Historian did groundbreaking research on Finnish pioneers

Shortly before she died on Thursday, Finnish historian and Professor Emerita Varpu Lindström was presented with a Queen Elizabeth II Diamond Jubilee Medal as a tribute for her lifetime of scholarship and her pioneering work documenting the history of Finnish Canadians.

She was nominated by York linguistics Professor Sheila Embleton and given the award by Halifax MP Megan Leslie, both with Finnish roots. In 2010 Leslie gave the first Varpu Lindström lecture, an annual event created in Lindström’s honour.

Professor Lindström died in Halifax of brain cancer. She was 63.

Varpu Lindström

Born in Helsinki, Finland in 1948, Lindström immigrated to Canada in 1963. Her mission to document began one summer while she worked as a Finnair public relations officer and heard old immigrants talk about how hard it was to carve out a new life in Ontario’s backwoods in the 1920s. Lindström, whose father had dragged her “kicking and screaming” at 14 from Helsinki to Oshawa, could relate. “I thought, my goodness, somebody should record this,” she told YorkU magazine in a 2006 interview. So she did. The tapes inspired her BA, MA and PhD theses and launched her academic career at York in an emerging new field – Canadian immigration history.

During her distinguished career as a professor and scholar at York, she specialized in North American social history, immigration and women’s studies, focusing primarily on the experience of Finnish immigrants to Canada. Her first book was based on her thesis: Defiant Sisters: A Social History of Finnish Immigrant Women in Canada, 1890-1930. She also published From Heroes to Enemies: Finns in Canada, 1937-1947.

Lindström also spent five years as researcher and historical consultant for the National Film Board’s critically acclaimed 2004 documentary, Letters from Karelia. Until the 75-minute film by filmmaker Kelly Saxberg was released, few knew about the 2,800 young Finnish-Canadians returned to Russia in the 1930s with dreams of a starting a new society and ended up victims of Stalinist purges. “It was not even a footnote in Canadian history books,” Lindström told YorkU magazine. From there, Lindström’s went on a quest to discover what happened to the families caught in the Karelia “fever”. The documentary was shown on national TV in Finland and at film festivals around the world, and won awards at Manitoba’s 2006 Blizzards Awards.

Lindström became known as a “memory keeper” in Finnish-Canadian communities. Over several decades, she amassed diaries, family correspondences, financial ledgers, war-relief funding and other organizational records about Finns who immigrated to Canada in the 1880s to early 1900s as a result of economic depression and war in Finland. She also collected sound recordings of oral histories, folk music, documentary films, and more than 1,000 books, almanacs and plays published by Finnish authors in North America. Her research into Karelia “fever” took her to Russia where she photocopied rare documents, such as two volumes of a Soviet register of Finnish war crimes, a list of persons found in the mass grave at Karhumaki, and Soviet lists of North American Finns who journeyed to Karelia to help build a socialist utopia. In May, she donated all this to York’s Clara Thomas Archives & Special Collections.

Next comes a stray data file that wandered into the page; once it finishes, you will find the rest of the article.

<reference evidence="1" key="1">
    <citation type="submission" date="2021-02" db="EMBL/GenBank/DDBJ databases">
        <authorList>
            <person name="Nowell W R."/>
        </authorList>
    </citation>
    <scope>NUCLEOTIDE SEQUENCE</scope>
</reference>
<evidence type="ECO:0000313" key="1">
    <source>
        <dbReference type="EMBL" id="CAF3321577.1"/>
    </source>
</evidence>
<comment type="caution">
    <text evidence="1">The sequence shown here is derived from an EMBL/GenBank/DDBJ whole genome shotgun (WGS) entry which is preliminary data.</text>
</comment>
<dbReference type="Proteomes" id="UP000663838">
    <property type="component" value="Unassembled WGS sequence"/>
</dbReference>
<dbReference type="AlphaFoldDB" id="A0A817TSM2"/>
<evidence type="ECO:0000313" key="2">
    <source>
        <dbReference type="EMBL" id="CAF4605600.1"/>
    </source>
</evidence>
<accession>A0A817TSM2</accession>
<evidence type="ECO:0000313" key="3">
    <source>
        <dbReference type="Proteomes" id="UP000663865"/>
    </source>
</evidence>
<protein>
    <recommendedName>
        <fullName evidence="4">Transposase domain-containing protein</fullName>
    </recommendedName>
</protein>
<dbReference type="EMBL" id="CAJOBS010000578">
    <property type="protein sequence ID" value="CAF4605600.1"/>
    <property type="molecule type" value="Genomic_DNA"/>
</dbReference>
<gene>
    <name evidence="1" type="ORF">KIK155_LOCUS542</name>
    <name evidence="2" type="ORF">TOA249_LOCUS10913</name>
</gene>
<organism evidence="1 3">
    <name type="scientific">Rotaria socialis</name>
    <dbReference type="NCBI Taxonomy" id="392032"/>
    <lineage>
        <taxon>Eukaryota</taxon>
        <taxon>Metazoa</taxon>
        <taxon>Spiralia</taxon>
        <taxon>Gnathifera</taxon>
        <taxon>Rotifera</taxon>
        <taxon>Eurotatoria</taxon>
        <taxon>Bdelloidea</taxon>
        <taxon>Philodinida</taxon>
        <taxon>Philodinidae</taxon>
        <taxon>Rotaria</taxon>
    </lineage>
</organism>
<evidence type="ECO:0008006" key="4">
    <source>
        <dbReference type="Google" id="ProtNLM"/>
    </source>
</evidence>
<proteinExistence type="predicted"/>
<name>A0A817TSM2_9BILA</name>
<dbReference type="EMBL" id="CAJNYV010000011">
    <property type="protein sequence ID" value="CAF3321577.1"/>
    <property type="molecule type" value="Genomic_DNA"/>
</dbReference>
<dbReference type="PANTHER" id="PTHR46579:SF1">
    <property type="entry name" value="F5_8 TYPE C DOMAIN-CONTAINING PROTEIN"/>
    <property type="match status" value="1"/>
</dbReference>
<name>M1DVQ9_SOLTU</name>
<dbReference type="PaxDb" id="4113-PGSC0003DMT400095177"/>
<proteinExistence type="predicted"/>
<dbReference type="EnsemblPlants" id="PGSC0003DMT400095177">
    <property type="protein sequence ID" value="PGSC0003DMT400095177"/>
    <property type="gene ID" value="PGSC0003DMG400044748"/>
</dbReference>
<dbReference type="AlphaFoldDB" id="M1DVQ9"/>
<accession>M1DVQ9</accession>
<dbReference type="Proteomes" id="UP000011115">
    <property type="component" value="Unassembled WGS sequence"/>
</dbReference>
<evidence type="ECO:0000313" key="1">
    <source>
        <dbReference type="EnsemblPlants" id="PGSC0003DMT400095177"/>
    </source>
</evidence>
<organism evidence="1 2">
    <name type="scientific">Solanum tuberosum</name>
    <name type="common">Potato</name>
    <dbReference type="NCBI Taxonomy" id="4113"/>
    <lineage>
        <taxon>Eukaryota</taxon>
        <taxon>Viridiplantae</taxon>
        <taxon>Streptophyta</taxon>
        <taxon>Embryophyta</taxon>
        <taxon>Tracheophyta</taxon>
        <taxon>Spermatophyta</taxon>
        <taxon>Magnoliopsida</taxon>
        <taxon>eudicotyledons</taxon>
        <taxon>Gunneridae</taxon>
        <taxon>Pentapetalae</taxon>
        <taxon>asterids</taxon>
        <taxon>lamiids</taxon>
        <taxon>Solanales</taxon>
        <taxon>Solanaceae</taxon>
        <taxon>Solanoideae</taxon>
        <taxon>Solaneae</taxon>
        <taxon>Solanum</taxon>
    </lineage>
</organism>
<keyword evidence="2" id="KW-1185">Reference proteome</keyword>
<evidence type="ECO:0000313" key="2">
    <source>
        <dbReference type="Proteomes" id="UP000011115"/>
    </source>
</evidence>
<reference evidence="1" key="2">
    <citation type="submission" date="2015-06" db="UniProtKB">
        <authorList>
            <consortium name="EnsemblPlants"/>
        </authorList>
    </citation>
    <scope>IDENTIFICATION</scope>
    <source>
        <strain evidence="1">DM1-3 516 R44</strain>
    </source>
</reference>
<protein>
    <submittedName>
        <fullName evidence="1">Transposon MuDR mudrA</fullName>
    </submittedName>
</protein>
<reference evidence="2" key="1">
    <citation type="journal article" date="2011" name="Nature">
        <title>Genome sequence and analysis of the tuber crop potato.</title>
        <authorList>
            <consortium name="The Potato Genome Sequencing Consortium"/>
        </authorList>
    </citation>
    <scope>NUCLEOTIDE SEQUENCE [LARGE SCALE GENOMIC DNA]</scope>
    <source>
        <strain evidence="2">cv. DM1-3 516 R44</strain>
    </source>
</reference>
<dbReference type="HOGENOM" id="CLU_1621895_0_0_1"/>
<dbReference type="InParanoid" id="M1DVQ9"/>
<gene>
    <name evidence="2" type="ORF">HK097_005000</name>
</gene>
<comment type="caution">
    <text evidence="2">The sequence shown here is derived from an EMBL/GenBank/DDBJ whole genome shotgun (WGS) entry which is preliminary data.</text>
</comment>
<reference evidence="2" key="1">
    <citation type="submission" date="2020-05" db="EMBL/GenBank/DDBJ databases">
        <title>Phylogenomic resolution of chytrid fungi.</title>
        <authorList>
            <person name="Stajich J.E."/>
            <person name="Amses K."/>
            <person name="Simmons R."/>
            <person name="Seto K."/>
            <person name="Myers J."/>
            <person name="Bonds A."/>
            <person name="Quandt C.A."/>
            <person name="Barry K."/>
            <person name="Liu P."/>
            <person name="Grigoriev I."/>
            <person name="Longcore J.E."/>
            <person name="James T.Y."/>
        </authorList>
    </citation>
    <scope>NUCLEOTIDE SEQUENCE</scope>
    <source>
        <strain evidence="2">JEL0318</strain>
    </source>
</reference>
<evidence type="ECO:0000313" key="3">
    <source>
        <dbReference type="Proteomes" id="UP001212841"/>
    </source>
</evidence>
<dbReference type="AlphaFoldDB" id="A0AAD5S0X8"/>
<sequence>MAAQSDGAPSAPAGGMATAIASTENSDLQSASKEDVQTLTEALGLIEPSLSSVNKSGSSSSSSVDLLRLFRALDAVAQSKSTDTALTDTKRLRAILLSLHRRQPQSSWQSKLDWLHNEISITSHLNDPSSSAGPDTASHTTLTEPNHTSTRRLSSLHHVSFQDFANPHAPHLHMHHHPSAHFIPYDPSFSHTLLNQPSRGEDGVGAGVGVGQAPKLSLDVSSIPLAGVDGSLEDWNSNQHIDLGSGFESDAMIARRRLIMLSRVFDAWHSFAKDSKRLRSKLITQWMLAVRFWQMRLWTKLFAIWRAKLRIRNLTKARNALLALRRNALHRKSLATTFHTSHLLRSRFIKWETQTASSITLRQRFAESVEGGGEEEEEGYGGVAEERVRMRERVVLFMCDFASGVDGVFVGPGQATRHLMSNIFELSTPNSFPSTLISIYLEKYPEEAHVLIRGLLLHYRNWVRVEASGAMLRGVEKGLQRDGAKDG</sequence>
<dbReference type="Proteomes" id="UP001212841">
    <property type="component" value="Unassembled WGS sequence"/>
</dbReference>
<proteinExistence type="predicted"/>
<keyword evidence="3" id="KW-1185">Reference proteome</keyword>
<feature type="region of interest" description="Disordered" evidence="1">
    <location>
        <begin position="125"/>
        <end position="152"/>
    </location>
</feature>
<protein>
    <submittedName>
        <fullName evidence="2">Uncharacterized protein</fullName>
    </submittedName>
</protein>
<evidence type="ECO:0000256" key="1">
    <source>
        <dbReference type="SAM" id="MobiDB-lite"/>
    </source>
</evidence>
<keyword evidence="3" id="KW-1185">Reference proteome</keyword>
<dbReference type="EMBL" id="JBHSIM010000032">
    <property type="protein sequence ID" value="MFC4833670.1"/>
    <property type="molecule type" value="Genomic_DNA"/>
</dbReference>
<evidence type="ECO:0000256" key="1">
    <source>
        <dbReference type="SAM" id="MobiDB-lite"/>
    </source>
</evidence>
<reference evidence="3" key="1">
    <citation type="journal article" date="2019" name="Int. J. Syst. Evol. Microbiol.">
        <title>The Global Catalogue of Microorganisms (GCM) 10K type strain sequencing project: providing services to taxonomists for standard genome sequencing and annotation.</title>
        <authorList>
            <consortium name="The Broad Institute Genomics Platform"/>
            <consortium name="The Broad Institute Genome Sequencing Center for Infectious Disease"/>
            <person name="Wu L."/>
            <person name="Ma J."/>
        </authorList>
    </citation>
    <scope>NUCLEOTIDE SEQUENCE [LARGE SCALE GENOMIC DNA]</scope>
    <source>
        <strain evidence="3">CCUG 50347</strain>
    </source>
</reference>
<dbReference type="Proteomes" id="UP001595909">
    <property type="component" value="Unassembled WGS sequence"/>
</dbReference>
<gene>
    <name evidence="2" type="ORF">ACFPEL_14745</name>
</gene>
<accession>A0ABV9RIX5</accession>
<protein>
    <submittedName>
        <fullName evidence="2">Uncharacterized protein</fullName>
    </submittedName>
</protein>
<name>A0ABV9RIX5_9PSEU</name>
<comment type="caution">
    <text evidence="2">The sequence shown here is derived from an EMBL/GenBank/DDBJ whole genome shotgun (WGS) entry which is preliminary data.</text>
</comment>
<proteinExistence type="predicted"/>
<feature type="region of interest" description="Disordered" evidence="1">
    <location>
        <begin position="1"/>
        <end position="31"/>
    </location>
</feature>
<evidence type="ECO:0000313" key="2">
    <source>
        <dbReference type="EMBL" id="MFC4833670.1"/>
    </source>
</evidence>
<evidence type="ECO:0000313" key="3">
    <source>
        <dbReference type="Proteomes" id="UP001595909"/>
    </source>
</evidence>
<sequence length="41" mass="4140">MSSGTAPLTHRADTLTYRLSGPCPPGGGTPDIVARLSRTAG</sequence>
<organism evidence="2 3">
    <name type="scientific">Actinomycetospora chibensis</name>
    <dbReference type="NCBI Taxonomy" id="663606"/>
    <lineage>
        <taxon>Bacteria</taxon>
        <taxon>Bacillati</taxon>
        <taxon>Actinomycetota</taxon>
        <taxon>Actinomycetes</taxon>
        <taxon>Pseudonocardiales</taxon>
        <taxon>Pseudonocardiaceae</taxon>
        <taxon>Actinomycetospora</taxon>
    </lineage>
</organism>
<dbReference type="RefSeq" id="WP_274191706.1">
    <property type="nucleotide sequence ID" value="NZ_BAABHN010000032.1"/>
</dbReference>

Lindström started teaching history at Atkinson Faculty of Liberal & Professional Studies in 1984. In addition to teaching and research, she played a vital role in York’s administration. She was founding chair of York’s groundbreaking School of Women’s Studies, was chair of Atkinson’s History Department and coordinator of its Canadian Studies Program. While master of Atkinson, she helped the Atkinson Students’ Association through a fractious period and they, in gratitude, established the Varpu Lindström Scholarship. She served as an elected Senate representative on York’s Board of Governors and on many University committees, and was acting director of the School of Social Work.

In 2006, she was named a University Professor. Lindström’s personal qualities of quiet determination and selflessness made her a mentor and inspiration to so many, said her nominator, Rhonda Lenton, then Atkinson dean. At the core of all her activities was “her profound respect for human dignity, equity and learning.”

Lindström leaves her son Allan Best (BA 97).

York will lower the flag to half mast from Friday, July 6 at 9am until Saturday, July 7 at 1pm in memory of Professor Lindström.

A private funeral has been held. A memorial service will be held on Friday, July 6 at 2 pm at R.S. Kane Funeral Home, 6150 Yonge Street. In lieu of flowers, donations can be made to the charity of Varpu’s choice, the Canadian Friends of Finland Education Foundation, P.O. Box 278, 27 St. Clair Ave. E., Toronto, ON M4T 1L0.